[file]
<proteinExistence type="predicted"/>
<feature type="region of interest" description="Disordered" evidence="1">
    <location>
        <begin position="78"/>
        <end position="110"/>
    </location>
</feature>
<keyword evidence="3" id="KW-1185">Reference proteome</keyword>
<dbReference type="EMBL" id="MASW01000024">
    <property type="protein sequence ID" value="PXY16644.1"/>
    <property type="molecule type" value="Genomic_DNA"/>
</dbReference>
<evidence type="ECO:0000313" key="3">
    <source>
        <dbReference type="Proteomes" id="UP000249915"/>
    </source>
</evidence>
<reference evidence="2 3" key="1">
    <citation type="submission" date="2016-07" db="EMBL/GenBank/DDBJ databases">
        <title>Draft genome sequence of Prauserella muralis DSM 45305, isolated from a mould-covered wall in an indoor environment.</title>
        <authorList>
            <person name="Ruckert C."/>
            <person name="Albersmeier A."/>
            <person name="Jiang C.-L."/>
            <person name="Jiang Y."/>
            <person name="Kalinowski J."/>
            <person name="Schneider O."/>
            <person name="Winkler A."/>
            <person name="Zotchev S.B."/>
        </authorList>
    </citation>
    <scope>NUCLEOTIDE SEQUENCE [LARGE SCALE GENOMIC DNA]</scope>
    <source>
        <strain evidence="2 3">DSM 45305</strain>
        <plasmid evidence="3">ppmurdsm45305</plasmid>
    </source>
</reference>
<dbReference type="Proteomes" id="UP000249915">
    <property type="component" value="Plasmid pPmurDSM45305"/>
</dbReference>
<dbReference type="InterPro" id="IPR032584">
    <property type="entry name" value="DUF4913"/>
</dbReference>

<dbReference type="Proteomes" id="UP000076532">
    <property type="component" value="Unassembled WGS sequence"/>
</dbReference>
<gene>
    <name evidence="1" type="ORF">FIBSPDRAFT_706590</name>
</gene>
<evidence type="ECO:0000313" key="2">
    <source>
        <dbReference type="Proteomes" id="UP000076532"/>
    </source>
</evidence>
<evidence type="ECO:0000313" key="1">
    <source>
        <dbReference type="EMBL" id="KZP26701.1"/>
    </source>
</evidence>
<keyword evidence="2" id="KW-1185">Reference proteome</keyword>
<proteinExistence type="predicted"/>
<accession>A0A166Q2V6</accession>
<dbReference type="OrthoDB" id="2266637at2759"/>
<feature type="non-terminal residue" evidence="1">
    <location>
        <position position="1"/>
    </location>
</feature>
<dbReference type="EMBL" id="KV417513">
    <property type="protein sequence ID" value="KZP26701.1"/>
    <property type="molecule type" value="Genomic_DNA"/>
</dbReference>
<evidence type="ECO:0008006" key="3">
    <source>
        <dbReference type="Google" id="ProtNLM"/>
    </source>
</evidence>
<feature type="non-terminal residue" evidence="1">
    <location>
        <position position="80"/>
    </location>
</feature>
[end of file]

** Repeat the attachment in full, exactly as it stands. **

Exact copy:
<proteinExistence type="predicted"/>
<feature type="region of interest" description="Disordered" evidence="1">
    <location>
        <begin position="78"/>
        <end position="110"/>
    </location>
</feature>
<keyword evidence="3" id="KW-1185">Reference proteome</keyword>
<dbReference type="EMBL" id="MASW01000024">
    <property type="protein sequence ID" value="PXY16644.1"/>
    <property type="molecule type" value="Genomic_DNA"/>
</dbReference>
<evidence type="ECO:0000313" key="3">
    <source>
        <dbReference type="Proteomes" id="UP000249915"/>
    </source>
</evidence>
<reference evidence="2 3" key="1">
    <citation type="submission" date="2016-07" db="EMBL/GenBank/DDBJ databases">
        <title>Draft genome sequence of Prauserella muralis DSM 45305, isolated from a mould-covered wall in an indoor environment.</title>
        <authorList>
            <person name="Ruckert C."/>
            <person name="Albersmeier A."/>
            <person name="Jiang C.-L."/>
            <person name="Jiang Y."/>
            <person name="Kalinowski J."/>
            <person name="Schneider O."/>
            <person name="Winkler A."/>
            <person name="Zotchev S.B."/>
        </authorList>
    </citation>
    <scope>NUCLEOTIDE SEQUENCE [LARGE SCALE GENOMIC DNA]</scope>
    <source>
        <strain evidence="2 3">DSM 45305</strain>
        <plasmid evidence="3">ppmurdsm45305</plasmid>
    </source>
</reference>
<dbReference type="Proteomes" id="UP000249915">
    <property type="component" value="Plasmid pPmurDSM45305"/>
</dbReference>
<dbReference type="InterPro" id="IPR032584">
    <property type="entry name" value="DUF4913"/>
</dbReference>

<dbReference type="Proteomes" id="UP000076532">
    <property type="component" value="Unassembled WGS sequence"/>
</dbReference>
<gene>
    <name evidence="1" type="ORF">FIBSPDRAFT_706590</name>
</gene>
<evidence type="ECO:0000313" key="2">
    <source>
        <dbReference type="Proteomes" id="UP000076532"/>
    </source>
</evidence>
<evidence type="ECO:0000313" key="1">
    <source>
        <dbReference type="EMBL" id="KZP26701.1"/>
    </source>
</evidence>
<keyword evidence="2" id="KW-1185">Reference proteome</keyword>
<proteinExistence type="predicted"/>
<accession>A0A166Q2V6</accession>
<dbReference type="OrthoDB" id="2266637at2759"/>
<feature type="non-terminal residue" evidence="1">
    <location>
        <position position="1"/>
    </location>
</feature>
<dbReference type="EMBL" id="KV417513">
    <property type="protein sequence ID" value="KZP26701.1"/>
    <property type="molecule type" value="Genomic_DNA"/>
</dbReference>
<evidence type="ECO:0008006" key="3">
    <source>
        <dbReference type="Google" id="ProtNLM"/>
    </source>
</evidence>
<feature type="non-terminal residue" evidence="1">
    <location>
        <position position="80"/>
    </location>
</feature>